The Court of Appeals said that the spouses Elisa and Antonio Tan were granted, no less by the Supreme Court, the right to redeem the contested property. However, despite the finality of the Supreme Court decision in G.R. No. 118585, Metrobank ignored spouses Elisa and Antonio Tan's right to redeem and instead allowed spouses Marcial See and Lilian Tan to redeem the property. It described such act of Metrobank to be contemptuous. It brushed away Metrobank's argument that spouses Elisa and Antonio Tan have no more right to redeem as they failed to make a valid tender since what they did was a mere proposal failing to actually deliver the redemption price. The appellate court added that Metrobank has no right to demand from spouses Elisa and Antonio Tan the actual delivery of the redemption price because it is not legally capacitated to surrender the possession and title of the subject property to said spouses until such time the redemption of spouses Marcial See and Lilian Tan is declared null and void. It agreed with the trial court that the one-year period to redeem the foreclosed property was deemed suspended.
The motion for reconsideration filed by Metrobank was denied.
Hence, this appeal via Petition for Review on Certiorari .
Initially, this Court denied the petition for insufficient or defective verification and for failure to show that the appellate court committed reversible error as to warrant the exercise by this Court of its discretionary appellate jurisdiction.25 Metrobank filed a motion for the reconsideration. On 12 November 2007, the Court granted the motion and set aside the resolution denying the petition, and required respondents to comment thereon within ten days from receipt of notice.26 Respondents filed their Comment27 to which Metrobank filed a Reply.28
The Court gave due course to the petition and required the parties to submit their respective memoranda.29
Metrobank makes the following assignment of errors:
WHETHER THE COURT OF APPEALS ERRED IN DECLARING THAT METROBANK MUST BE LEGALLY CAPACITATED TO SURRENDER POSSESSION AND TITLE TO THE SUBJECT PROPERTY IN ORDER FOR IT TO BE ABLE TO INVOKE THE LEGAL REQUIREMENT OF THE LAW THAT THERE MUST BE AN ACTUAL TENDER OR DELIVERY OF THE REDEMPTION PRICE FOR AN OFFER TO REDEEM TO BE BINDING.
WHETHER THE COURT OF APPEALS ERRED WHEN IT DECLARED THAT RESPONDENT SPOUSES ANTONIO AND ELISA TAN'S TENDER AND OFFER OF REDEMPTION WAS WITHIN THE ONE-YEAR PERIOD STARTING FROM THE REGISTRATION OF THE CERTIFICATE OF SALE CONSIDERING THAT THE REDEMPTION PERIOD WAS "FREEZED" WHEN RESPONDENTS WERE FORCED TO FILE CIVIL CASE NO. 85-33933 ON DECEMBER 11, 1984 AFTER THEIR TENDER OF THE REDEMPTION PRICE WAS REFUSED BY METROBANK AND THAT THE REDEMPTION PERIOD REMAINED FRESH AND UNEXPIRED UNTIL CIVIL CASE NO. 85-33933 WAS FINALLY ADJUDICATED BY THE SUPREME COURT IN SEPTEMBER 1995.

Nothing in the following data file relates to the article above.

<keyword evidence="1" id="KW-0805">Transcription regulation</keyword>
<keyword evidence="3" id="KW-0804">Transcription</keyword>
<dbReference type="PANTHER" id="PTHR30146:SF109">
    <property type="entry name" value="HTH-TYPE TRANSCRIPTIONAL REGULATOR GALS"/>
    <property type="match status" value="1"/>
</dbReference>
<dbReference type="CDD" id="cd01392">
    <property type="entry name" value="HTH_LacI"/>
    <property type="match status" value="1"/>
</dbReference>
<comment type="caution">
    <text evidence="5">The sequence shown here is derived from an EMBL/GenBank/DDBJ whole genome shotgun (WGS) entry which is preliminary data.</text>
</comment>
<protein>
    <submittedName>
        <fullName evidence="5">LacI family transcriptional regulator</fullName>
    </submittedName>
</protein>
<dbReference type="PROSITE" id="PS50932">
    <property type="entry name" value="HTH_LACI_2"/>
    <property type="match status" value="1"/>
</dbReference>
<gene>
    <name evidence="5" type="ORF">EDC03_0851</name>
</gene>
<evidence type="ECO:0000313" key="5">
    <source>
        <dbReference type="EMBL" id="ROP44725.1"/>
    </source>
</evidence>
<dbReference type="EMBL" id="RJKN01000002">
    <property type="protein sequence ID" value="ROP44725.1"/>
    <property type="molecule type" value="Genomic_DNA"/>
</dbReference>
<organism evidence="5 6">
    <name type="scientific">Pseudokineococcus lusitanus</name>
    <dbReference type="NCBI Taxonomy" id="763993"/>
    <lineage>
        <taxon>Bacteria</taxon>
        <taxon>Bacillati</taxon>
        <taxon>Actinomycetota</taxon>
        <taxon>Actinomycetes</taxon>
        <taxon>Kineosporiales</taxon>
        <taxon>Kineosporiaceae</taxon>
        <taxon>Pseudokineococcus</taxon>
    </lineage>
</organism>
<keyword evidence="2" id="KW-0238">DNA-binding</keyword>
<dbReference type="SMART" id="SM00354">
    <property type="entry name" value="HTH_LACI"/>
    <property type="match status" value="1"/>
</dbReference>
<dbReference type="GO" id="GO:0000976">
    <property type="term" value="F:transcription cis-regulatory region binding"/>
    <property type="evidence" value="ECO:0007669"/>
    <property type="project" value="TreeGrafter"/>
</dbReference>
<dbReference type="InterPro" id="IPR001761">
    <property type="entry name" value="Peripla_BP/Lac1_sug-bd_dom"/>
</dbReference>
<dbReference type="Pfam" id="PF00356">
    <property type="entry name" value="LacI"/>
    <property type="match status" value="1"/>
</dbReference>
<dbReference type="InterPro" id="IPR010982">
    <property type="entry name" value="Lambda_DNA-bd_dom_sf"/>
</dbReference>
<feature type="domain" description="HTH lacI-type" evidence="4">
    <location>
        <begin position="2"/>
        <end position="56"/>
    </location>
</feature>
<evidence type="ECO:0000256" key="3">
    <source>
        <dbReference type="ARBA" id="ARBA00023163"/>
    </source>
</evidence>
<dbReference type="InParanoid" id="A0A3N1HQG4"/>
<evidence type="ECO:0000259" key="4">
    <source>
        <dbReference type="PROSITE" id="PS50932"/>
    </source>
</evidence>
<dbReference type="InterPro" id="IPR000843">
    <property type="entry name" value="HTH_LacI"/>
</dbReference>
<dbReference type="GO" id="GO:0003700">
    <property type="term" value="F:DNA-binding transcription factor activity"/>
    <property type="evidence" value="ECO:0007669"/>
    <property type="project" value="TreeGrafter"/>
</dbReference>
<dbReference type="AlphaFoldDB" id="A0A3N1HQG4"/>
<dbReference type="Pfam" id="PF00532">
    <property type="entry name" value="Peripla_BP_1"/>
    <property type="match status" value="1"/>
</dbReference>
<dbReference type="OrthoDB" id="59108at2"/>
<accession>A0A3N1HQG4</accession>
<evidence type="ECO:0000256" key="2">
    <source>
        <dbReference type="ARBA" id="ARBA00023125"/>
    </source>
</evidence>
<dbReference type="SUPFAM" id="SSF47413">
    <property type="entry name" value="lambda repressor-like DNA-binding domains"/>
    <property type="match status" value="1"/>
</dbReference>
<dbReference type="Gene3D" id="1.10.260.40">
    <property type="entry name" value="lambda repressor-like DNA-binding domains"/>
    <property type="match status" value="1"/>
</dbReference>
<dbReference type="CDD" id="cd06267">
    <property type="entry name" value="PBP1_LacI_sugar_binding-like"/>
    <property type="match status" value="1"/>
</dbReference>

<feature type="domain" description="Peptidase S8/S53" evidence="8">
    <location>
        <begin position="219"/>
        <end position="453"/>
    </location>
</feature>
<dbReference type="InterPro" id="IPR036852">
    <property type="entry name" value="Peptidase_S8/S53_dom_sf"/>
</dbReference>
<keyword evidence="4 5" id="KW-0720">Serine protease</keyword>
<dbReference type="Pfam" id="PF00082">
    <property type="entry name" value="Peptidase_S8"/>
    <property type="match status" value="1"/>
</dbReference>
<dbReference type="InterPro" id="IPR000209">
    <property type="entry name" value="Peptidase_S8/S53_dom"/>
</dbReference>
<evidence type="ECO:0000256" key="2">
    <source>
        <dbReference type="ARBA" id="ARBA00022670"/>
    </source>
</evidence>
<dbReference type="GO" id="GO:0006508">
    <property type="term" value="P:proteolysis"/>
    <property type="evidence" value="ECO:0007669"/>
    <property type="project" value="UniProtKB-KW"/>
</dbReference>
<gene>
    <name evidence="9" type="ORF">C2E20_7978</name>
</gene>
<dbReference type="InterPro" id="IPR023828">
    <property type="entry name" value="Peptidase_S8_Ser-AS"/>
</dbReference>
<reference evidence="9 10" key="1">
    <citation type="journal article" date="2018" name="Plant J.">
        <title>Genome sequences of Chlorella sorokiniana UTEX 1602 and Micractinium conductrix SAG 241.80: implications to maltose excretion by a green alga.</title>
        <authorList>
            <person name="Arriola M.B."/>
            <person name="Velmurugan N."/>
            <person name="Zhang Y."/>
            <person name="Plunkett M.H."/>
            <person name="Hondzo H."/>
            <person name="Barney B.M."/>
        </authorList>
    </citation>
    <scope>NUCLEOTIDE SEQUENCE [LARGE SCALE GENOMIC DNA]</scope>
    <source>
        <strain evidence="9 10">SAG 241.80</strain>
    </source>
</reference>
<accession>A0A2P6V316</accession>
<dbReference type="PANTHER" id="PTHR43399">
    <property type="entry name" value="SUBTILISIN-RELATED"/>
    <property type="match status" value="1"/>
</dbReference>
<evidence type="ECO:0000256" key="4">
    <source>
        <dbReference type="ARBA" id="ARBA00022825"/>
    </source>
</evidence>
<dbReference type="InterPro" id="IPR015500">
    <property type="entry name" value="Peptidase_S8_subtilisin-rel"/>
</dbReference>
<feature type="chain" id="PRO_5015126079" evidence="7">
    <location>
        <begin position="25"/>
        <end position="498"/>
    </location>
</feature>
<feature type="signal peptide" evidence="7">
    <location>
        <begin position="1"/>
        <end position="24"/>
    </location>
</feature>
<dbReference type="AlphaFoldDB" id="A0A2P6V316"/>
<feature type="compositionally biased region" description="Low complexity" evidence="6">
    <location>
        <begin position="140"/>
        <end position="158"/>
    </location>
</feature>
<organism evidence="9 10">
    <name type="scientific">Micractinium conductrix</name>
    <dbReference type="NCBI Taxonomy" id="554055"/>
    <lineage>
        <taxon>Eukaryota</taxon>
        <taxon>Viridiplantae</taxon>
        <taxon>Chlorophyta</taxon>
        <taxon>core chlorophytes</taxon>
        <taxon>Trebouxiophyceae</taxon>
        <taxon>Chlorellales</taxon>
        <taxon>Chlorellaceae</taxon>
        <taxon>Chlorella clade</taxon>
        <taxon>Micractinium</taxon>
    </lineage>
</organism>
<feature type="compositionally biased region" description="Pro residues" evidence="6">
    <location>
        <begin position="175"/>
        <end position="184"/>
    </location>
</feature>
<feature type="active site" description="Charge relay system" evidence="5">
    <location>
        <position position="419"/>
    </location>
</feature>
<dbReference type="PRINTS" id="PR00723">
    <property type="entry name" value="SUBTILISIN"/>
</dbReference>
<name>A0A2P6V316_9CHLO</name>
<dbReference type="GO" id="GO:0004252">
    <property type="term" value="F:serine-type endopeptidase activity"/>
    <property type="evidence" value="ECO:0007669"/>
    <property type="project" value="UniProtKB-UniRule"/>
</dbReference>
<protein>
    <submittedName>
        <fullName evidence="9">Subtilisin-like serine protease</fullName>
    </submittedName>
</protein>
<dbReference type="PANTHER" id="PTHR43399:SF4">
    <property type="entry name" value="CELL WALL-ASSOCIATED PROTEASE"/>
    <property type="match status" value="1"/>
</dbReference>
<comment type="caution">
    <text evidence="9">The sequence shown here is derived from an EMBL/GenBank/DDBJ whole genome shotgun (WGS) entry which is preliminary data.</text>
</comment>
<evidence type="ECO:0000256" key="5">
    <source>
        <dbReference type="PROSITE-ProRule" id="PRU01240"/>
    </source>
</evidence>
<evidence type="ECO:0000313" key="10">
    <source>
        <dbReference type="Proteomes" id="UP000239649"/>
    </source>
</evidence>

WHETHER THE COURT OF APPEALS ERRED IN DECLARING THAT METROBANK IS LIABLE TO PAY RESPONDENTS ATTORNEY'S FEES.
WHETHER THE COURT OF APPEALS ERRED IN DECLARING THAT THE TRIAL COURT WAS CORRECT IN SUBMITTING THE CASE IMMEDIATELY FOR DECISION AS THERE WAS UNREASONABLE DELAY ON THE PART OF METROBANK IN THE PRESENTATION OF ITS EVIDENCE.30
There is no dispute that respondents were already in default in the payment of their obligation. Thus, Metrobank had the right to foreclose any real estate mortgage executed in its favor as security for the loans it has given to respondents. Foreclosure is valid where the debtor is in default in the payment of his obligation. In a real estate mortgage when the principal obligation is not paid when due, the mortgagee has the right to foreclose the mortgage and to have the property seized and sold with the view of applying the proceeds to the payment of the obligation.31
In the resolution of this case, two primary issues have to be resolved:
1. Did the filing of Civil Case No. 85-33933 (Annulment and Cancellation of Extra-judicial Foreclosure Sale with Preliminary Injunction, Restraining Order and Damages) by respondents on 11 December 1984 interrupt the running of the one-year redemption period?cralawred
2. Did spouses Elisa and Antonio Tan exercise their right of redemption within the one-year period allowed by law?cralawred
From the records, the foreclosure sale was on 19 June 1984 and the Certificate of Sale issued by the sheriff was registered with the Registry of Deeds of Manila on 20 June 1984. On 11 December 1984, Civil Case No. 85-33933 for Annulment and Cancellation of Extra-judicial Foreclosure Sale was filed by respondents. On 2 February 1995, spouses Antonio Tan and Elisa Tan wrote Metrobank a letter proposing to redeem the subject for